Key House panel approves $2 million to convert Denver hotel into housing for homeless

Jul 13, 2021
Press Release
Funding is among $6.5 million DeGette helped secure for area housing projects

WASHINGTON, D.C.  U.S. Rep. Diana DeGette’s request for $2 million in federal funds to help the city of Denver purchase the now-vacant Stay Inn Hotel in Denver and convert it into housing for the homeless cleared a significant legislative hurdle Monday and is now one step closer to being approved.

On Monday, a key House Appropriations subcommittee approved a multi-billion-dollar housing bill that will, among other things, fund various housing projects across the country.

The bill includes $2 million for the city of Denver to purchase and renovate the 95-room hotel located at 12033 E. 38th Avenue, $1.45 million for the city and county of Denver to help fund the construction of an additional 97 units of affordable housing in Montbello, as part of the Montbello FreshLo Project, and $3 million for Urban Peak, a local non-profit, to build a new shelter for kids experiencing homelessness in the Denver area.

All three of the Denver-area projects were included in this year’s funding at the request of DeGette (D-CO), who submitted the projects to the committee in April for consideration and made clear that getting them funded – to help those experiencing homelessness in her district – was one of her top priorities.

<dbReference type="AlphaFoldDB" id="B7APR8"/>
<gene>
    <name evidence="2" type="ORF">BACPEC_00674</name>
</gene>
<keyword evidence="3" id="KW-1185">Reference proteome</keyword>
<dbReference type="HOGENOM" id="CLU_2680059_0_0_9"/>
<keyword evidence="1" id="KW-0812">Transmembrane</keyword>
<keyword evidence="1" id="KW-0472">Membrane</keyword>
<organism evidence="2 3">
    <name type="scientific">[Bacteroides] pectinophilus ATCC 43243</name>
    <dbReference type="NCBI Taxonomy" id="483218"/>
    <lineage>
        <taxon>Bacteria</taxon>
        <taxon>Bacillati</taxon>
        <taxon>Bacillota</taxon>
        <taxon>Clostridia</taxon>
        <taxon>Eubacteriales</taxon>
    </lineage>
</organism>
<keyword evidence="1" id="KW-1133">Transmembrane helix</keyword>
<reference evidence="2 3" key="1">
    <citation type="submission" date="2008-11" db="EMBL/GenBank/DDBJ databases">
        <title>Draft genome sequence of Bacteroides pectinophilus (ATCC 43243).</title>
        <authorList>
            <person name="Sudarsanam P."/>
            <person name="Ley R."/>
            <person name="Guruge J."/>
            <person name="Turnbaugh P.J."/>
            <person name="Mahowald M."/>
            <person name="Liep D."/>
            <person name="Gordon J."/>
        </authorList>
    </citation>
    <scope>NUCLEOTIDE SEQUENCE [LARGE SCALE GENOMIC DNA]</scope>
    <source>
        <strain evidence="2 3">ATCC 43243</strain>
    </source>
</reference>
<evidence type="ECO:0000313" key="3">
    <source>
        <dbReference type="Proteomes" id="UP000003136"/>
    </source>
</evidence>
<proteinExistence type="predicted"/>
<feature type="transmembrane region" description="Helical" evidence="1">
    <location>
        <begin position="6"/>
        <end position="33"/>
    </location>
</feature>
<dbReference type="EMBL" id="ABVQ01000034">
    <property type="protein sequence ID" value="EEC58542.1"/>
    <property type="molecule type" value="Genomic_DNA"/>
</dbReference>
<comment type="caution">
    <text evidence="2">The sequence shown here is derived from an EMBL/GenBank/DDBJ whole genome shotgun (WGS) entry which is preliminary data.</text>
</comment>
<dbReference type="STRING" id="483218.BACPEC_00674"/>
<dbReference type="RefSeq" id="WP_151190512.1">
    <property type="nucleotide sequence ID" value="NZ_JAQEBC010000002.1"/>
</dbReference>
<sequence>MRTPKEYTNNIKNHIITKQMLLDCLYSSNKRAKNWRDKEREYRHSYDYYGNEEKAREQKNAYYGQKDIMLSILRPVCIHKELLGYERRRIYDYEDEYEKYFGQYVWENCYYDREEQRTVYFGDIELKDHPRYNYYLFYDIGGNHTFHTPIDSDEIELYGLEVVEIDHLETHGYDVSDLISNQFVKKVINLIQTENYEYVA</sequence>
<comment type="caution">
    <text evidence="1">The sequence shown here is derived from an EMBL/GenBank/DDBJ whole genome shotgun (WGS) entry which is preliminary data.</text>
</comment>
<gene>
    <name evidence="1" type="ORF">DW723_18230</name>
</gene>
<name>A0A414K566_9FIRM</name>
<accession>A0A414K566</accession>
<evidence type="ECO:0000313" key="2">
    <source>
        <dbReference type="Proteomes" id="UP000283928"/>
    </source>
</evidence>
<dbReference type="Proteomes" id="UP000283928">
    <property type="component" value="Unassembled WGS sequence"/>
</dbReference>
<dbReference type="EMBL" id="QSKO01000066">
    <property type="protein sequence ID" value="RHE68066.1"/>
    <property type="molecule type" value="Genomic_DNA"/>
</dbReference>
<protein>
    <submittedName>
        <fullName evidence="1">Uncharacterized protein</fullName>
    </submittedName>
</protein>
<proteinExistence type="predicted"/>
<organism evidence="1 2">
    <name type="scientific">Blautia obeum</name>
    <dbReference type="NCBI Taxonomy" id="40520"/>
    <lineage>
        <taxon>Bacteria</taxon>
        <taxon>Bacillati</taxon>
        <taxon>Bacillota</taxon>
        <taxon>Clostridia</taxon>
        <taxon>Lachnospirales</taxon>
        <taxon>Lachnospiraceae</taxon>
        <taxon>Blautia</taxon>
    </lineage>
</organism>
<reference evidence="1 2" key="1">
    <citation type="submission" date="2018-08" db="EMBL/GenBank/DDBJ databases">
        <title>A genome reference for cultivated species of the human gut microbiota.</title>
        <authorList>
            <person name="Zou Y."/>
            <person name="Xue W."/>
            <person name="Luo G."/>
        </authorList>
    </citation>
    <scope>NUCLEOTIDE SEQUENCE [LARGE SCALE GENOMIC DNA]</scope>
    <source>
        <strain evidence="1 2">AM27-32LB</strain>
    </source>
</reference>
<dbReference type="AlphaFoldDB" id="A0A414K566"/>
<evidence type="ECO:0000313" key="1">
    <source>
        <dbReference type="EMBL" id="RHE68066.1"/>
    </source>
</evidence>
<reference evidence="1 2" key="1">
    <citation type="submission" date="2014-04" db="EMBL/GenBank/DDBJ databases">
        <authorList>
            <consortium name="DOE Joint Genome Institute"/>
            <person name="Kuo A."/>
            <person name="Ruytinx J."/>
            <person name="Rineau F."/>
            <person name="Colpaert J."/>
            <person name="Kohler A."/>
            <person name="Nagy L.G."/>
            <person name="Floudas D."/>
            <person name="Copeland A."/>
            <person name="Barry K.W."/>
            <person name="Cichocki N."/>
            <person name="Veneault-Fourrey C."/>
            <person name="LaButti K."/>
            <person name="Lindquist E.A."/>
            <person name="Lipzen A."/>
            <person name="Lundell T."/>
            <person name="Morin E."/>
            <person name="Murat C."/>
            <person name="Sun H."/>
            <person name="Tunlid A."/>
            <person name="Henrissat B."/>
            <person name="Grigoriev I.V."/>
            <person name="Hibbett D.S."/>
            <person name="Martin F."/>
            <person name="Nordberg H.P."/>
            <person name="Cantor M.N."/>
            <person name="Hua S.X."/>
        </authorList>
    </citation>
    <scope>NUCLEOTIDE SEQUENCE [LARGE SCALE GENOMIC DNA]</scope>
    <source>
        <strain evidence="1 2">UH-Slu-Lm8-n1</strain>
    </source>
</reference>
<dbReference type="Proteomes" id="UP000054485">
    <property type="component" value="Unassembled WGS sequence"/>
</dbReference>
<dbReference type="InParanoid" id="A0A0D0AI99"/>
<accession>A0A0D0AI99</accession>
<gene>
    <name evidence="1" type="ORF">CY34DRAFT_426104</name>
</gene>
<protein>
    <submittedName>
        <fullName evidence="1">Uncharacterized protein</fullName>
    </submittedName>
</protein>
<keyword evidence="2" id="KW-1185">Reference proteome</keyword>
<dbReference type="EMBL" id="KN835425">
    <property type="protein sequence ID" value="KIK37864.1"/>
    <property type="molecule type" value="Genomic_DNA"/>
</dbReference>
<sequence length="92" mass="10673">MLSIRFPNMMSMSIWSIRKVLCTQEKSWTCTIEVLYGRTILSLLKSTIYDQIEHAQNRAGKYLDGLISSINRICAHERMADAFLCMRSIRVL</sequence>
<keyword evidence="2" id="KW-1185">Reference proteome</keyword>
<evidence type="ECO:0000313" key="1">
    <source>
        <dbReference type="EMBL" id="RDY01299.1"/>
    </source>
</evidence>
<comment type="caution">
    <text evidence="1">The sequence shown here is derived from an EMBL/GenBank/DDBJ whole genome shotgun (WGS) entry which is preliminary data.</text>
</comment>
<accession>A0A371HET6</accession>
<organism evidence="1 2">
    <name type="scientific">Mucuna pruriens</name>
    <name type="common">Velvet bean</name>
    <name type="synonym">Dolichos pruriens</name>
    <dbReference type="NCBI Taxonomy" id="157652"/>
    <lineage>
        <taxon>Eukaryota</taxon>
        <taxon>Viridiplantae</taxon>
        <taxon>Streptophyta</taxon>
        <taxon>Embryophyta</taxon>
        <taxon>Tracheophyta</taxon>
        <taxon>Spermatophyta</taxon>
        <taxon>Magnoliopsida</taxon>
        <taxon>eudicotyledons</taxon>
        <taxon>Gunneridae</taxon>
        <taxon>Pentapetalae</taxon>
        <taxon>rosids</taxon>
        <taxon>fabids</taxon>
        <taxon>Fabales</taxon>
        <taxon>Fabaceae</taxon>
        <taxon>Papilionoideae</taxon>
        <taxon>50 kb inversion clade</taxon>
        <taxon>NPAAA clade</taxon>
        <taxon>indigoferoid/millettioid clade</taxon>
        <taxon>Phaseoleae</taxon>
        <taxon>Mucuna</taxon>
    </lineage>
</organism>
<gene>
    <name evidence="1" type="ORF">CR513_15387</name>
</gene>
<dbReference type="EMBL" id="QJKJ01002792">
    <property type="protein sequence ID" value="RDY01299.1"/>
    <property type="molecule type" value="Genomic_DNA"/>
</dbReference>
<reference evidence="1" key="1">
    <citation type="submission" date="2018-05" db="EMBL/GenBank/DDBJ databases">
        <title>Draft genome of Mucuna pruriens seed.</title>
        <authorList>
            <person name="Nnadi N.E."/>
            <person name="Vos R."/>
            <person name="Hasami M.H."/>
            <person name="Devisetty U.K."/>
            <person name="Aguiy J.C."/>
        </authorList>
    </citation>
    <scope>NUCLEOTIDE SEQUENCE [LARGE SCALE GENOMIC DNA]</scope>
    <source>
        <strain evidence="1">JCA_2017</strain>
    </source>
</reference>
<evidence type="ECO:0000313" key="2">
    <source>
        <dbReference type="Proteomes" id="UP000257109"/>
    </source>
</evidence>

“This is a big win for area that will provide some real relief to families in need,” DeGette said. “Every single person in our community deserves to have a roof over their head and a safe place to sleep at night. These projects will make more beds, more rooms and more affordable housing available to those who need it.”

Once complete, the converted Denver hotel will be used as a shelter to provide housing to individuals and families in need for, at least, the first 24 months. After that, plans call for it to be converted, once again, to provide supportive housing for up to 150 residents a year. Supportive housing provides residents with more than just a place to sleep, it provides on-site mental and behavioral health support, and other services, all in one place to help put those who reside there on a path to permanently exiting homelessness.

DeGette requested the funding for the projects under the House of Representative’s new rules that allow each member of Congress to request funding for up to ten local projects in their districts.

The bill approved Monday now heads to the full House Appropriations Committee for consideration where it’s expected to be voted on as soon as Friday. After that, it will head to the full House for consideration before heading to the Senate.

A complete list of the projects advanced by the subcommittee is available here.

(Funding for the three projects DeGette requested can be found on page 17)